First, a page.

The long-term storage for our food supply is on the land, widely distributed, where it belongs. The food system has many tiers, and the “food stored in cities” level is a minor component. The system encompasses many levels of intermediate food storage components such as farms, cooperative grain-storage towers, processing plants, warehouses, shipping in transit, and distribution centers, each holding or supplying a significant percentage of our food supply and operating over a timeframe of weeks and months. It is a system in which flow makes up more of the capacity than storage. With a perishable good such as food, that’s as it should be. Having more than a few day’s supply of food stored at the end of the chain, in cities, would be a misallocation of resources away from the sources that generate the food and direct its constant stream toward the user. It’s smart for residents to store emergency food in their home, in whatever quantity makes them feel safe. But an expensive revamping of our food system to build collective infrastructure for urban food storage makes little sense when flow is the key element of any food system.
Our food system has many flaws. We need more locally grown food. The current system is far too dependent on fossil fuels, is concentrated in too few seed varieties and a handful of corporations, is subsidized toward unhealthy and unwise products, and wastes prodigious quantities of water and nutrients. But an absence of giant state-run granaries is not one of its failings. In a complex system, flows are at least as important as storages, and is the appropriate place to focus. A secure food system stems far more from the flow of food and the existence of many levels of nearby and faraway storages than from the amount of food on grocery shelves. To claim that our just-in-time system is precarious is drawing the box far too small, and ignores the flow-based nature of the complex, constantly readjusting systems that we depend on.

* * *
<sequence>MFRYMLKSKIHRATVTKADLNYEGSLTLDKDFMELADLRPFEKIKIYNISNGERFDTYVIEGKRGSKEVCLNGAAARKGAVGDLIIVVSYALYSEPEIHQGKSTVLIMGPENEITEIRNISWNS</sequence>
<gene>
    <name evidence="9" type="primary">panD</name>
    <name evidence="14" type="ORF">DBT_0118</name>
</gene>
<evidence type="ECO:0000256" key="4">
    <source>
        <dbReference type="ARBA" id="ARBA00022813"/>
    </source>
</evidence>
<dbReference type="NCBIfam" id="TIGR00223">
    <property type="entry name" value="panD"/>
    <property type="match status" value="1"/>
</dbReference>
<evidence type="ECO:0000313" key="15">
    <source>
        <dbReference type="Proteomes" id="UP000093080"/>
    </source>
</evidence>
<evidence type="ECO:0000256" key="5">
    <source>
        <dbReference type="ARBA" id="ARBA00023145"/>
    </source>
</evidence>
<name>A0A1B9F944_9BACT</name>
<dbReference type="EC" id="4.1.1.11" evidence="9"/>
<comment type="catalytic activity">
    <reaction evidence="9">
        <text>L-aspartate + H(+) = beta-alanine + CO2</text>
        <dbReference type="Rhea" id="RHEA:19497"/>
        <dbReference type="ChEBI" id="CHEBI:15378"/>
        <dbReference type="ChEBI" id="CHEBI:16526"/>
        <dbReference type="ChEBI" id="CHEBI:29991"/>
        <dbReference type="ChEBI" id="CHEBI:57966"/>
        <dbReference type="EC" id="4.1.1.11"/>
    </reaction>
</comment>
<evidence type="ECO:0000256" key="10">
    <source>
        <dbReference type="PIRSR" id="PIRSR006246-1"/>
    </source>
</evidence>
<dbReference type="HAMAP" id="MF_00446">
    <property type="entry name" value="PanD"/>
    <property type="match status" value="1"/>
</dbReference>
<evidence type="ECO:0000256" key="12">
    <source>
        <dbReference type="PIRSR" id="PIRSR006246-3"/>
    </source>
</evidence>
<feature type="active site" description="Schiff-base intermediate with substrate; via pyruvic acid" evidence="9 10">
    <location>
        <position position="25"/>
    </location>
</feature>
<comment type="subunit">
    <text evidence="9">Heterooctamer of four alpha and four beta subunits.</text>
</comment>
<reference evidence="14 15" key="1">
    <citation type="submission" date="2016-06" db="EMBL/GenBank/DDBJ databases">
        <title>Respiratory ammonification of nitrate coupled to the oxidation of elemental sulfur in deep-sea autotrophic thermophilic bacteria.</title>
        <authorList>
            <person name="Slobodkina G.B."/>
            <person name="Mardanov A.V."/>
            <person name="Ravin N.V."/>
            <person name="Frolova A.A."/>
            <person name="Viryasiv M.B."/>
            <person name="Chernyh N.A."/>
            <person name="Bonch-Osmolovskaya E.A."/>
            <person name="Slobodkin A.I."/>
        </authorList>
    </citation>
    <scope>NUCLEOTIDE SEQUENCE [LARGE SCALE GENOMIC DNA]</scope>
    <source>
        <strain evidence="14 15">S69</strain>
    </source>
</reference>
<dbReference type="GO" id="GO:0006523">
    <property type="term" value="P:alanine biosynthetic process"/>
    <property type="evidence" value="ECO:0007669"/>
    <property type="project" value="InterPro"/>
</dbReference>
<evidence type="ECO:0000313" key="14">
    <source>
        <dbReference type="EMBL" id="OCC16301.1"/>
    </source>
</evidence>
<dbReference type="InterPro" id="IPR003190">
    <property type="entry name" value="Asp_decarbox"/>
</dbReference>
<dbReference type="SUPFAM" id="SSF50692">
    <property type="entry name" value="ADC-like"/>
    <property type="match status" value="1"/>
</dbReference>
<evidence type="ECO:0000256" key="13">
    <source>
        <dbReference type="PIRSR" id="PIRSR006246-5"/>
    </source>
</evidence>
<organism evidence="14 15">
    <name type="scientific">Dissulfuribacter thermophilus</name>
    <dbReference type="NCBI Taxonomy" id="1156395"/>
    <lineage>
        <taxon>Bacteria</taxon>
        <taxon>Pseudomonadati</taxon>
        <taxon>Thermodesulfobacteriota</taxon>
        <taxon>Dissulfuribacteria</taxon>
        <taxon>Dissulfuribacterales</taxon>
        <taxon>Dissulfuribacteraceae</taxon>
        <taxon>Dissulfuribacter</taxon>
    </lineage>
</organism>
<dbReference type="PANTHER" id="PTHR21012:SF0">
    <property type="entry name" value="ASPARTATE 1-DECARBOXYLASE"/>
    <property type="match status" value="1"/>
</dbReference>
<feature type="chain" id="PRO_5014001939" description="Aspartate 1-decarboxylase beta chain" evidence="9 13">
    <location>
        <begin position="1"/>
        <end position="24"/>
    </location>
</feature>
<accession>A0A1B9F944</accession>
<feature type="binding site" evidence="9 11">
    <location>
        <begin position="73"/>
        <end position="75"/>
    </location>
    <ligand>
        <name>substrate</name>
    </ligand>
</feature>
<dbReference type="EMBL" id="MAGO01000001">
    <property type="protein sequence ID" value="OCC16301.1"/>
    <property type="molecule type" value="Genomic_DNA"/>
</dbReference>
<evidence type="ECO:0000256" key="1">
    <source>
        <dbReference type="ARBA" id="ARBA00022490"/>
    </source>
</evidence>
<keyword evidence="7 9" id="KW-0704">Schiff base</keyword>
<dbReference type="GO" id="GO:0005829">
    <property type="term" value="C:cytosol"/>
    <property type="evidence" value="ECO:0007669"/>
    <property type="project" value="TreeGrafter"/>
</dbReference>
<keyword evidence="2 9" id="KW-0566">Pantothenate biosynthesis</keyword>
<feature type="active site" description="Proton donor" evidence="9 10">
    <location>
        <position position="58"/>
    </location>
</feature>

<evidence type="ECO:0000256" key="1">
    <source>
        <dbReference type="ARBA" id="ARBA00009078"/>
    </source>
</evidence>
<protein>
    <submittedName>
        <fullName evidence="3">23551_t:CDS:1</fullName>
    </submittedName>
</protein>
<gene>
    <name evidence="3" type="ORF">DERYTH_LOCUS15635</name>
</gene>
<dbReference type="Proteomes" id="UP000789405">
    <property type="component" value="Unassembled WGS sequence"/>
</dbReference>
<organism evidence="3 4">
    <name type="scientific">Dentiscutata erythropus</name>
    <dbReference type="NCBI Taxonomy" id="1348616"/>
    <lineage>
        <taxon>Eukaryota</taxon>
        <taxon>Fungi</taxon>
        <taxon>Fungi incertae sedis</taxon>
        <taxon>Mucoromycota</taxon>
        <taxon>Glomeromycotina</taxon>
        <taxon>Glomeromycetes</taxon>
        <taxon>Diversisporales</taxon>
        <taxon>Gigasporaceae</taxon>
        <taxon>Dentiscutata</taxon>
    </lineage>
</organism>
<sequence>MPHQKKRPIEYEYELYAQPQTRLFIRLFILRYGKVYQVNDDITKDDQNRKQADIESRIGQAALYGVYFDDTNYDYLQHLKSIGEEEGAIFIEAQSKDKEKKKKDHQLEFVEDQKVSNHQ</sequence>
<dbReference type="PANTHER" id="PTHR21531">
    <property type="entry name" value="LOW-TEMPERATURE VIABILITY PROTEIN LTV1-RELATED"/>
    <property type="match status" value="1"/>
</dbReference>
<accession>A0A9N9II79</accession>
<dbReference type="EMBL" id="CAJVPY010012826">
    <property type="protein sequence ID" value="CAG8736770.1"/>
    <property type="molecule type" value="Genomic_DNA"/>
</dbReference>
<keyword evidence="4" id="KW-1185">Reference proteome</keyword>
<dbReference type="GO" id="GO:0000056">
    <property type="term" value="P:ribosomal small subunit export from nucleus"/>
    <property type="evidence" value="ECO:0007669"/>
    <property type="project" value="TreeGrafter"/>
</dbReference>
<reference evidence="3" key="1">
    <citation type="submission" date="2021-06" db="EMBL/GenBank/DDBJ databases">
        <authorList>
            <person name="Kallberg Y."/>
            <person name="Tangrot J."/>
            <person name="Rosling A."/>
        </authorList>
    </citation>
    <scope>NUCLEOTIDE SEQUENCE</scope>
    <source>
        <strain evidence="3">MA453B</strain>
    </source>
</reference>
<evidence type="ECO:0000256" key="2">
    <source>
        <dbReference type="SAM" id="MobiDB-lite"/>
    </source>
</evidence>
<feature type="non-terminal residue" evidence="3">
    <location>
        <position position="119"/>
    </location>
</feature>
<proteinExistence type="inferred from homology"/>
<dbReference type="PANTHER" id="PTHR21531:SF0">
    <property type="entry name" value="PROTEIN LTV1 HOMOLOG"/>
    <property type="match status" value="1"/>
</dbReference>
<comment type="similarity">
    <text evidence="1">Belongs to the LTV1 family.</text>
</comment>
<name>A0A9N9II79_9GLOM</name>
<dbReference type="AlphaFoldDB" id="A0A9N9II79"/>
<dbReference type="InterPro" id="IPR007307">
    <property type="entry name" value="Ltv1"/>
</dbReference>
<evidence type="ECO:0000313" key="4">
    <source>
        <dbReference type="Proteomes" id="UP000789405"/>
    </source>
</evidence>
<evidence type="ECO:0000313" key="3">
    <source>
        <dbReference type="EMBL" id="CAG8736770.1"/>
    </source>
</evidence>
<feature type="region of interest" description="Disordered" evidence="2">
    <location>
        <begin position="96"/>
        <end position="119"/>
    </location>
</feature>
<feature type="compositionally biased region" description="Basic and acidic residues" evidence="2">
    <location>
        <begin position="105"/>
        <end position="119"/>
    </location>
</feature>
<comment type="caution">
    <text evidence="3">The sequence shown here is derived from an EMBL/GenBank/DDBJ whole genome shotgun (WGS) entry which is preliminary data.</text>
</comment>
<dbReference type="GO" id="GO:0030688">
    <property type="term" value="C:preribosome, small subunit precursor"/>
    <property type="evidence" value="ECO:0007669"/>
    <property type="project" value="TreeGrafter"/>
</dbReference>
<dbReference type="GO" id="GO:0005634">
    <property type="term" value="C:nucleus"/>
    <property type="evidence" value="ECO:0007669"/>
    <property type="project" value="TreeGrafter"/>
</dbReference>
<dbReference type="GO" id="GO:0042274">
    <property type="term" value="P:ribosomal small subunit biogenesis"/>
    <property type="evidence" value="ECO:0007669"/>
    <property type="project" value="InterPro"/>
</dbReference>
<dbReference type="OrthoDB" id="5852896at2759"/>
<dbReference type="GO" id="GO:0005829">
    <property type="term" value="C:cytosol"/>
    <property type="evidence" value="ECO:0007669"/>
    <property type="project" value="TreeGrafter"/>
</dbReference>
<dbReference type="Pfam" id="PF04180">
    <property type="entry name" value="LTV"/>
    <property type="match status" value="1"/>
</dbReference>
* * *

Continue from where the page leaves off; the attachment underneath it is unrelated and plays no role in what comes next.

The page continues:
Off the Keyboard of Gail Tverberg
Published on December 12, 2012 on Our Finite World
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Most of us have heard that Thomas Malthus made a forecast in 1798 that the world would run short of food, and that great famine would result. But most of us don’t understand why he was wrong. This issue is relevant today, as we grapple with the issues of world hunger and of oil consumption that is not growing as rapidly as consumers would like–certainly it is not keeping oil prices down to historic levels.
What Malthus Didn’t Anticipate